“You yourselves know how I lived among you the whole time from the first day that I set foot in Asia, 19 serving the Lord with all humility and with tears and with trials that happened to me through the plots of the Jews; 20 how I did not shrink from declaring to you anything that was profitable, and teaching you in public and from house to house, 21 testifying both to Jews and to Greeks of repentance toward God and of faith in our Lord Jesus Christ. 22 And now, behold, I am going to Jerusalem, constrained by the Spirit, not knowing what will happen to me there, 23 except that the Holy Spirit testifies to me in every city that imprisonment and afflictions await me. 24 But I do not account my life of any value nor as precious to myself, if only I may finish my course and the ministry that I received from the Lord Jesus, to testify to the gospel of the grace of God. 25 And now, behold, I know that none of you among whom I have gone about proclaiming the kingdom will see my face again. 26 Therefore I testify to you this day that I am innocent of the blood of all, 27 for I did not shrink from declaring to you the whole counsel of God. 28 Pay careful attention to yourselves and to all the flock, in which the Holy Spirit has made you overseers, to care for the church of God, which he obtained with his own blood. 29 I know that after my departure fierce wolves will come in among you, not sparing the flock; 30 and from among your own selves will arise men speaking twisted things, to draw away the disciples after them. 31 Therefore be alert, remembering that for three years I did not cease night or day to admonish every one with tears. 32 And now I commend you to God and to the word of his grace, which is able to build you up and to give you the inheritance among all those who are sanctified. 33 I coveted no one’s silver or gold or apparel. 34 You yourselves know that these hands ministered to my necessities and to those who were with me. 35 In all things I have shown you that by working hard in this way we must help the weak and remember the words of the Lord Jesus, how he himself said, ‘It is more blessed to give than to receive.’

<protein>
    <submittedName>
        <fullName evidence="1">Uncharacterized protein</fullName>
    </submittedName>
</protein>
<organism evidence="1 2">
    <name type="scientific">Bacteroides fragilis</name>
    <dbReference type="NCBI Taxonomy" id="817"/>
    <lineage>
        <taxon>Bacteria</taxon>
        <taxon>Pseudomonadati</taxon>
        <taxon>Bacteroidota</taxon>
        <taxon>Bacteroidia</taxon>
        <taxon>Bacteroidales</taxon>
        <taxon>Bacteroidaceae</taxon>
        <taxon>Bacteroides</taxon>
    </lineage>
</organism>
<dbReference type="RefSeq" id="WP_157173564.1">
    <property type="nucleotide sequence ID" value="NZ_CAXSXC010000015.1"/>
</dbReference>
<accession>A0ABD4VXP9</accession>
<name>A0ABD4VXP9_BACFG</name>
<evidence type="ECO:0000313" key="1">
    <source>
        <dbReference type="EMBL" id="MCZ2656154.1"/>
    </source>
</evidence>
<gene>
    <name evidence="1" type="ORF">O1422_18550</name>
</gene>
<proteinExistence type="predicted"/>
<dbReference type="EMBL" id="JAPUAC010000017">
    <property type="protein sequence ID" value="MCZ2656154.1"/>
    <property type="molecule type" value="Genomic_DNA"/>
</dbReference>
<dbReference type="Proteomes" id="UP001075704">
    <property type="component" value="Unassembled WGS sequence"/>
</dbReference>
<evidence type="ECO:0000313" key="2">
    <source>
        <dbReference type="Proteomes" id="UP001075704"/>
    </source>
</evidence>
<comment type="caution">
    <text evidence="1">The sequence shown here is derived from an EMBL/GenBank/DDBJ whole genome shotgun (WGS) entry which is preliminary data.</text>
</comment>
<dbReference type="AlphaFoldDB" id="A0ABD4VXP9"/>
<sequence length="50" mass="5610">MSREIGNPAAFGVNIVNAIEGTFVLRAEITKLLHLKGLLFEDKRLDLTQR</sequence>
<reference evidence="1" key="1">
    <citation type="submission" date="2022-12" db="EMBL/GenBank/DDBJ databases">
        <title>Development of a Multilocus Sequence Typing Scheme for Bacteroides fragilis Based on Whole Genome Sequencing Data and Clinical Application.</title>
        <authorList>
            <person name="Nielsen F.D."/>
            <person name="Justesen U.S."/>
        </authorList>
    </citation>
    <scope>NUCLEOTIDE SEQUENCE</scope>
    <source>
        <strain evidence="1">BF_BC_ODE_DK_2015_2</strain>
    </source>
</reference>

36 And when he had said these things, he knelt down and prayed with them all.37 And there was much weeping on the part of all; they embraced Paul and kissed him, 38 being sorrowful most of all because of the word he had spoken, that they would not see his face again. And they accompanied him to the ship. – Acts 20:17-38

Beautiful flowers at the Gartenschau in Kaiserslautern

Daisy in the Gartenschau in Kaiserslautern, Germany | August 2017

A friend and respected colleague of mine offered 10 farewell sermons to his congregation before retiring. They were on different subjects or facets of the Christian faith that were dear to him, and that he wanted to leave with the congregation he had served for many, many years. Knowing him, I’m certain they were well-thougth-out and very edifying. But, boy! That’s a long farewell.

Paul offers a significant farewell to the Ephesian elders – so significant that Luke records a large portion of his comments. Several things he mentions are notable, and near the beginning he points to his main message: a call to repentance toward God and of faith in our Lord Jesus Christ.”

Luther observed that repentance has two parts: we are sorry for our sins, and we put our faith in Jesus Christ. Contrition and faith are the two essential elements of repentance. Paul refers to both of them here. Perhaps this is exactly where Luther got that idea. Whatever the case, however, these two moves: turning toward God (away from sin), and placing our faith in Jesus Christ is a life-long calling for the follower of Jesus. Paul lifts this up in his initial comments to them.